4. The only compliant I have ever heard was the lack of diversity in terms of perspectives and view points + life experiences. Interestingly, it was my more liberal friend who complained how she felt that she was frequently in an echo-chamber (not in terms of extremeness just that there were just limited voices for alternative views to the mainstream). I mean MPP programs generally lean left, but I have only heard people complain about lack of diversity in thought from Duke MPP. 

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On 3/13/2020 at 12:51 PM, Ajo1797 said:

I would really like if someone could say something about Duke MPP. I know it comes in top 5 i terms of ranking and there due to the class size being small you get more attention. But I have noticed that people don't tend gravitate towards the schools especially on forums here. Can someone please give their views on MPP at Duke Sanford.

I cannot tell you much about the MPP program at Duke itself but I visited the campus in December and decided that it was not for me. Despite having a beautiful campus, I don't think I want to live there for two years because you need a car for everything. The city itself is not very big and I just like being in a bigger city with things to do and better networking opportunities, proximity to potential employers or even summer internship places. They do have a nice forest though and if you like that rural and small town feel, go for it. 

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On 3/12/2020 at 11:33 PM, educationmatters said:

I am leaning towards doing a MPA at USC or Cornell CIPA... thoughts? No aid from USC yet but CIPA's fellowship is almost a full ride. Focus on nonprofit management but not 100% sure of it...

Was also admitted to a few MPPs (U Mich, U Minn, ASU, McCourt, Georgetown, Duke with $20k funding) but am leaning towards a MPA... any thoughts on the differences?

I think another thing I should have asked you to give you better feedback is what area (or areas) of policy / type of non-profits you are interested in. Also, do you have specific regional interest / location interest? I say this because different schools have different policy area strengths and weaknesses, and it could be nuanced. So for example, Georgetown McCourt MPP's top strength and weakness (they have more than one, and this is also my opinion of what I view it to be):

Top Strength:
Academic Policy Area: Health Policy
Policy Function: Data analysis
Geographic Location: DC
Broad Focus Area: Domestic Policy 
Type of Policy Utilization: Federal Powers
Unique Career Factor: Semester Side Internships
 

Top Weakness:
Academic Policy Area: State and Local Policy
Policy Function: Qualitative analysis
Geographic Location: California
Broad Focus Area: International Relations Policy (non - IDEV)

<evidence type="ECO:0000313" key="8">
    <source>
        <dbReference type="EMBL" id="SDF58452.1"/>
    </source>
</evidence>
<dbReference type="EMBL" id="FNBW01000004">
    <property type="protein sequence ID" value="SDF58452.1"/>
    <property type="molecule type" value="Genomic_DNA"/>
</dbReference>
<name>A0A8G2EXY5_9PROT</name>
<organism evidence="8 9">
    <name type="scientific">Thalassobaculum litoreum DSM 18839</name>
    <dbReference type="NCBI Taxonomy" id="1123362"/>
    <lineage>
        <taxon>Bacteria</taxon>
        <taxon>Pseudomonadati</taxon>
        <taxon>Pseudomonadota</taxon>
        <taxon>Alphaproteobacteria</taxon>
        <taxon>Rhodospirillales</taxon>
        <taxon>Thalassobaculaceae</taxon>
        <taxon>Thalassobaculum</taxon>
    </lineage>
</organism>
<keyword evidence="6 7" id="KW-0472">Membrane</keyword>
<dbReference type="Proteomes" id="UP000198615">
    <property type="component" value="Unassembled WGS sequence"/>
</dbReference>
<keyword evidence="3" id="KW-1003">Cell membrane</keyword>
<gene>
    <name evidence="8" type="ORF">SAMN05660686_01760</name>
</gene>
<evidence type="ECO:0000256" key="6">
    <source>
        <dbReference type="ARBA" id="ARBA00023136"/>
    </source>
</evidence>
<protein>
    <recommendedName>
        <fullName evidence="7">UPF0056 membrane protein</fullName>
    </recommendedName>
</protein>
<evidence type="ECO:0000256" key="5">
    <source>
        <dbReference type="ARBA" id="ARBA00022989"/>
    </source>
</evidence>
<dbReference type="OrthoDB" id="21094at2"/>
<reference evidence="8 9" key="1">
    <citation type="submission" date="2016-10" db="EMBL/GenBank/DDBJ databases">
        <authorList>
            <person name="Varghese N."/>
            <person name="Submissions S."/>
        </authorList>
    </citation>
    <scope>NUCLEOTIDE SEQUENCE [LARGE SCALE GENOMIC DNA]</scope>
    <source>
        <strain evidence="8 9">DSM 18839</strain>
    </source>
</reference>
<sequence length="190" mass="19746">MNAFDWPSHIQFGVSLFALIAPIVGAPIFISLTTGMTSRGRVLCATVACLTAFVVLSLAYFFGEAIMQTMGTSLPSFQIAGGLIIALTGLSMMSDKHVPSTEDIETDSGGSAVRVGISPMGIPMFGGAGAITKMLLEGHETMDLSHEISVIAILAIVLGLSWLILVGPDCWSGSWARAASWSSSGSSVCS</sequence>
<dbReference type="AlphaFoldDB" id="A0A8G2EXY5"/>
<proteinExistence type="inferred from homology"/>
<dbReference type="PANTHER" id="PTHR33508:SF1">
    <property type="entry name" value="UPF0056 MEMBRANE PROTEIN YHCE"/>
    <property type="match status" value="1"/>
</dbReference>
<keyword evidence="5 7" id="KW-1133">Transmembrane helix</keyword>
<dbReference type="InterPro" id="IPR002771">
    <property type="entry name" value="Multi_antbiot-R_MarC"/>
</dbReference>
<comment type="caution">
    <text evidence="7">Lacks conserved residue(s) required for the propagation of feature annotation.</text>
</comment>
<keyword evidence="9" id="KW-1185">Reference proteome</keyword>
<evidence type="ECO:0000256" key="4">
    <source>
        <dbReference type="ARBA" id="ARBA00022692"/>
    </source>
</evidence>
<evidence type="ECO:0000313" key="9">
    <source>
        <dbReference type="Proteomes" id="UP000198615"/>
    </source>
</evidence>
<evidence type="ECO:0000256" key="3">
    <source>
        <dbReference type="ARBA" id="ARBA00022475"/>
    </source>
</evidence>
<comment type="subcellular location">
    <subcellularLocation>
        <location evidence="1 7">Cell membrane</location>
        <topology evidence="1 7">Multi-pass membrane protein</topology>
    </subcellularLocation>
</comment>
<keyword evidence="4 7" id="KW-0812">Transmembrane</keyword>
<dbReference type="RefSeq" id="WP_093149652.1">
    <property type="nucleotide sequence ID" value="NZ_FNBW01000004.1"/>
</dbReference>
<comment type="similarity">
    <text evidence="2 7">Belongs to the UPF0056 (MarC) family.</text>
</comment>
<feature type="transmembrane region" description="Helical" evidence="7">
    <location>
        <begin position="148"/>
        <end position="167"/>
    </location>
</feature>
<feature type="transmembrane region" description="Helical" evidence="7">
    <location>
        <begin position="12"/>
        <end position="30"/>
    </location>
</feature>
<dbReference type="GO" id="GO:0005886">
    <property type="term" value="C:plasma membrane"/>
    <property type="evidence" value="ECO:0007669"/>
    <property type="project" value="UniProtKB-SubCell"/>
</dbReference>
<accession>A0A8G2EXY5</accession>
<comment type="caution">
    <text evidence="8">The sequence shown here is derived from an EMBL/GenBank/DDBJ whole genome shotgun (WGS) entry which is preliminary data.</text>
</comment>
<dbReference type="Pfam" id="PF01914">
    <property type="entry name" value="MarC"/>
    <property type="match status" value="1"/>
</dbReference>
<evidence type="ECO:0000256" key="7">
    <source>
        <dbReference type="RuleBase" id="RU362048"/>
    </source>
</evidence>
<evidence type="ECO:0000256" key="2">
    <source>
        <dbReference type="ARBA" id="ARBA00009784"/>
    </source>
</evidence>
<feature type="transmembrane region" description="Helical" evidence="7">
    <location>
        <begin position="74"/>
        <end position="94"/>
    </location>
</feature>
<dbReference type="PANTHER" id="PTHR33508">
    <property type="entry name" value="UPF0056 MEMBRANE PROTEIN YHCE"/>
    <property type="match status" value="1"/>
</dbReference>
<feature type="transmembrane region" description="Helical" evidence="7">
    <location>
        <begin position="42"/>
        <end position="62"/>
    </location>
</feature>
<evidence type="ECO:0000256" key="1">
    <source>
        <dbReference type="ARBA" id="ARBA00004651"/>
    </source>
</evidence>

Type of Policy Utilization: Non-profit (non-research) innovation
Unique Career Factor: Comparatively limited employers who target McCourt as a core hiring school 
 

 

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On 3/12/2020 at 5:02 PM, one1 said:

I visited a number of the programs you listed and was accepted to JHU, HKS, and Harris.

I was in somewhat of a unique position because I was really looking for joint MPP/MBA programs. This factored into my decision making process, but I will give you my opinions based solely on the MPP programs.

After visiting JHU, HKS, and UChicago, I felt it was clear that UChicago was the right place for me. The faculty seemed much more accessible. I was offered a global security fellowship that I was really interested in. Even though I was already fully funded, I wanted to be able to participate in an internal fellowship that offered professional development opportunities. The Pearson Institute at Harris is new and there are many exciting things on the horizon,

I felt like HKS would be much more of a cookie cutter experience. I also felt like there was less flexibility with the program. 
 

Personally, looking back at when I first started thinking about applying to MPP programs... I would have not have expected to choose Harris over HKS. After visiting Chicago, it was an easy choice. 

 

I found this super useful! Thank you. I currently live in Japan, so I already don't have the opportunity to visit the campus. Plus, the current coronavirus situation is making visiting difficult. 

I am torn between Columbia SIPA (?) and Harris ($$) now, still waiting for HKS (but don't think I can be admitted, plus I think I might be too young to fully take advantage of the expeirence). 

I want to purse an international policy career (speicifically conflict studies) in international orgs or think tanks. I know the wonderful geographic advantage and network SIPA has in this field, but somehow I'm leaning towards Harris. Just based on the information on the website and from their admission staff, it seems like Harris offers a more personalized experience in a tighter community. Also, the Pearson Institute is a huge plus, and seems easier to be invovled than the research centers at SIPA.

Career development wise in international orgs - would Harris be at disadvantage compared to SIPA?

Open to anyone with any thoughts. Also, feel free to hit me up if you are on the same boat!

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22 minutes ago, Jenjenlx said: